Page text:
Review of Stock Option Treatment in Final Tax Reform Bill
On December 22, 2017, President Trump signed the Tax Cuts and Jobs Act into law. The bill that was finally passed was the result of several rounds of revisions and hotly contested debate in both the House and the Senate. As we had previously written about, here and here, part of the debate surrounding the final bill was the treatment of stock options.
Both the House and the Senate’s initial versions of the bill included proposals to fundamentally change the treatment of nonqualified deferred compensation, including stock options. Specifically, the initial versions of the bill included a provision requiring the recognition of “ordinary income” upon vesting of such nonqualified deferred compensation instead of upon exercise or some other liquidity event. Had this change been implemented, it would have drastically affected the ability for private companies to use any type of nonqualified deferred compensation in lieu of cash compensation. The reason for this is clear, if stock options were taxed upon vesting, individuals who received such options would be taxed on the difference between the fair market value of the option and the exercise price of the option at the time of vesting (even though they would not have the ability to sell such shares on the public market because the company issuing the shares was private). Being taxed on such “paper gains” is highly burdensome and can be unmanageable if the person being taxed does not have other sources of income to cover such additional tax obligation.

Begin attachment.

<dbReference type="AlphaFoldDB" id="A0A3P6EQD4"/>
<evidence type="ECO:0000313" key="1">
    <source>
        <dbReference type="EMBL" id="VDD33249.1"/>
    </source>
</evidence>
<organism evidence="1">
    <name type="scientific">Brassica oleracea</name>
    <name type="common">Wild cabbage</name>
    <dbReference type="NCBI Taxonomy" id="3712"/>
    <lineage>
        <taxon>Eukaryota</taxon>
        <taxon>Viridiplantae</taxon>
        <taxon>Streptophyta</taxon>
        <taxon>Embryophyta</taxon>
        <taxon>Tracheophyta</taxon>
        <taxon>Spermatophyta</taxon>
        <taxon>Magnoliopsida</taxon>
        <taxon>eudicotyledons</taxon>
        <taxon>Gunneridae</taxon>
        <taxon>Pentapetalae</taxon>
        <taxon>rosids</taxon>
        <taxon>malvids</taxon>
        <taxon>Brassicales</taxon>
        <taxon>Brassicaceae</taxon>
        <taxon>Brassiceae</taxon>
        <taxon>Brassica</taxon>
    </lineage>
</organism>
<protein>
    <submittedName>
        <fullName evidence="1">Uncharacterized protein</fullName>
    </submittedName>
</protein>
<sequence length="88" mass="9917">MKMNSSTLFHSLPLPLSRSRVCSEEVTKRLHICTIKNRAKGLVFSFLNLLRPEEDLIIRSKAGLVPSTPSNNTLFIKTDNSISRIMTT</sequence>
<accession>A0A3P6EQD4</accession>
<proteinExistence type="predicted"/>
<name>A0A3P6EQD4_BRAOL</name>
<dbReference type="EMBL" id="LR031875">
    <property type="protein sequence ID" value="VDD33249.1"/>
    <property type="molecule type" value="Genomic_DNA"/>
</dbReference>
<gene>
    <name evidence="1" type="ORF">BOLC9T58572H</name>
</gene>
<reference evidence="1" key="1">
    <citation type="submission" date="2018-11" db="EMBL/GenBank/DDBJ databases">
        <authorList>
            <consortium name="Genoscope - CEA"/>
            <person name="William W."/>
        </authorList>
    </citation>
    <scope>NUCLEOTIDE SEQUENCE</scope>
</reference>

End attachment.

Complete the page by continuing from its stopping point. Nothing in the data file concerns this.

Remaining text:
Thankfully for those in the startup community, the final bill did not include any of the above proposed fundamental changes to the treatment of nonqualified deferred compensation.
The final bill did, however, include a new Section 83(i) which allows for certain employees of certain private companies to defer recognition of stock options or restricted stock units (“RSUs”). Under the new 83(i), eligible employees of a private company that grants stock options or RSUs to at least 80% of full-time employees, may elect to defer recognition of any such income until the earlier of (i) the date that is 5 years from the date of vesting of such stock option or RSUs or (ii) the date on which the stock becomes freely transferrable to another party (whether through company buy-back or initial public offering). Eligible employees must file an election for this deferred treatment within 30 days from the vesting of such stock options or RSUs. Additionally, for the 80% threshold, companies may not combine the amount of RSUs and stock options that they have issued, they must count RSUs and stock options separately. Further, even if the company is an eligible company, there are certain excluded employees who are not eligible for this deferred treatment, including individuals who have been CEO or CFO and individuals who have owned more than 1% of the company in the current year or any of the previous 10 calendar years.
While this deferred treatment could allow employees to exercise their stock options or RSUs closer to their vesting date, and thus allow them to start the clock for capital gains purposes, Section 83(i)’s market impact may be muted because of the complexity of its requirements and the narrow scope of the companies that it applies to.
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